Cases of Covid in the US are on the rise again, reversing months of progress

A Covid-19 test site in Cape Coral, Florida.

Photographer: Zack Wittman / Bloomberg

Covid cases in the US are on the rise again, reversing course after months of decline and threatening another setback in the return to normalcy.

The seven-day average of new cases rose to 57,695 Wednesday, 9.5% more than the previous week, the largest increase since Jan. 12, according to Johns Hopkins University Data.

While that’s only a fraction of the mid-January peak, the change of course is worrying as states are breaking open their economies, several cases are multiplying and the country is racing to vaccinate as many people as possible to stave off another wave.

“We’re not at risk,” said Ali Mokdad, professor of health metrics at the University of Washington Institute for Health Metrics and Evaluation, which produces influential Covid-19 projections. “We slow down and go in the wrong direction in many places.”

Revival in cases

Percent change from week to week in the 7-day mean of US cases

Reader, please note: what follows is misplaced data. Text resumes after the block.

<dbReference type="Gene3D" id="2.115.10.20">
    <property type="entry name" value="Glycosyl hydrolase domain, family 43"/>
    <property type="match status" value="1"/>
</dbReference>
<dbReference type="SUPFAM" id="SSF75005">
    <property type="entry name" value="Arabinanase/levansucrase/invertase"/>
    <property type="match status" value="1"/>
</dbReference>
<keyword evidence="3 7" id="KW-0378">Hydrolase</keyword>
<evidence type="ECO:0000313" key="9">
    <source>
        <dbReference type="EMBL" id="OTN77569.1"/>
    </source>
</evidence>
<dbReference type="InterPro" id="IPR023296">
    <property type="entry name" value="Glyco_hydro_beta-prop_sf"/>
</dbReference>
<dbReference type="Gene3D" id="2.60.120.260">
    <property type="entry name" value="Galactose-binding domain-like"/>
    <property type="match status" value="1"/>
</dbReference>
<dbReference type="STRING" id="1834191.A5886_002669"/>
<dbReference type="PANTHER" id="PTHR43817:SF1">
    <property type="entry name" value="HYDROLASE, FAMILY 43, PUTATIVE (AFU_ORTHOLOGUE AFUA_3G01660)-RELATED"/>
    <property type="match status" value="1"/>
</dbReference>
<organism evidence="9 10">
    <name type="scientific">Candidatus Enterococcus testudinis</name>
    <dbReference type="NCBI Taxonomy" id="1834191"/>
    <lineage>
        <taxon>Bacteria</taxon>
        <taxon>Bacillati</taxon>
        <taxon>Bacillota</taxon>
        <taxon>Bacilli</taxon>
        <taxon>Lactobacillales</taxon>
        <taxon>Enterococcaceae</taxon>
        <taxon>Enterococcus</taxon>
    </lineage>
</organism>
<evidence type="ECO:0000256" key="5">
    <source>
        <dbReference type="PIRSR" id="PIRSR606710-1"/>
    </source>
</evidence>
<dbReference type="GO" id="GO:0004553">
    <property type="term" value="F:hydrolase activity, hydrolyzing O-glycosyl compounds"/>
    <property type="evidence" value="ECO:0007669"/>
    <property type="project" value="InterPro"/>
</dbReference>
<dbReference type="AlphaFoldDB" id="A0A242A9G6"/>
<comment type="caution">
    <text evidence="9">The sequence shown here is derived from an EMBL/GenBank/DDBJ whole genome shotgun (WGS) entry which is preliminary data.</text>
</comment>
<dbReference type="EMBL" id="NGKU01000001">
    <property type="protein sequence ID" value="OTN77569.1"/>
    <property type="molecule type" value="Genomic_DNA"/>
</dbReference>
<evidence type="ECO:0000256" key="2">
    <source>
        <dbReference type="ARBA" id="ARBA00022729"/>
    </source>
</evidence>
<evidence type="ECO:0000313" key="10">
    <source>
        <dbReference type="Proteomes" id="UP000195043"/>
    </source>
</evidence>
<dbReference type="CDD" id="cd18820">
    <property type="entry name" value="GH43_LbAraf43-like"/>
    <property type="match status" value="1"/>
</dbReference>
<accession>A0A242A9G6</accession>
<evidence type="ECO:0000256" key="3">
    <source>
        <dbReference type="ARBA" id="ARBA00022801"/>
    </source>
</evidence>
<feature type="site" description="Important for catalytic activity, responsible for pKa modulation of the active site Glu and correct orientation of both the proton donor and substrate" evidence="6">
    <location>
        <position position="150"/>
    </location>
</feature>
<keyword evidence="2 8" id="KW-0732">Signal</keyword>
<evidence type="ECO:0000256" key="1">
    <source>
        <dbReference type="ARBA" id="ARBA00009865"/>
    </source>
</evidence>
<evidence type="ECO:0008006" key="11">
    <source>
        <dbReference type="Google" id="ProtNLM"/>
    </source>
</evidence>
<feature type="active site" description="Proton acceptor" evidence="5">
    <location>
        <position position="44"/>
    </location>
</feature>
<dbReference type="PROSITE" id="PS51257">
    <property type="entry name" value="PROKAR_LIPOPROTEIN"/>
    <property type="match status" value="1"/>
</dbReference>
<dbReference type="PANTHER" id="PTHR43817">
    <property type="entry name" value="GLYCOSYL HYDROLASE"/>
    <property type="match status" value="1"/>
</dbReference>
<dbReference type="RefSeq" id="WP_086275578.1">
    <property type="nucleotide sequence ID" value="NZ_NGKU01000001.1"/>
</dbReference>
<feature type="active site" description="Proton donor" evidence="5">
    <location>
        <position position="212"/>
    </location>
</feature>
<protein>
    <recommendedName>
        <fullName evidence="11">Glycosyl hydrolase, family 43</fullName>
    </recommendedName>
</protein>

Source: data from Johns Hopkins University

The number of New York cases reported by Johns Hopkins this week seemed artificially inflated after the data lagged. But that had no significant impact on the national trend, which rises to about the same degree even without New York.

“This is not the time to give up. We have the goal in sight, we need more vaccines and we need more effective ways to get it out, ”said Isaac Weisfuse, a medical epidemiologist and adjunct professor at Cornell University in Ithaca, New York. “It’s really nothing short of a tragedy if someone gets infected and dies at this stage.”

A nearly 10% increase should prompt states to rethink plans to reopen and try to speed up vaccination, focusing on the hardest-hit neighborhoods, Weisfuse said. Growing pandemic fatigue among younger Americans, especially those traveling for spring break, is a major concern as they are less likely to get shots.

The US vaccinated 1 in 4 people, averaging about 2.5 million doses a day last week, said Bloomberg’s Vaccine Tracker. That’s not enough to achieve herd immunity, and many public health experts fear that another surge could occur before the immunization push is at full blast. Texas, Tennessee and Alabama are among the slowest in the country, perhaps reflecting the hesitation among Republicans, especially men, about vaccines.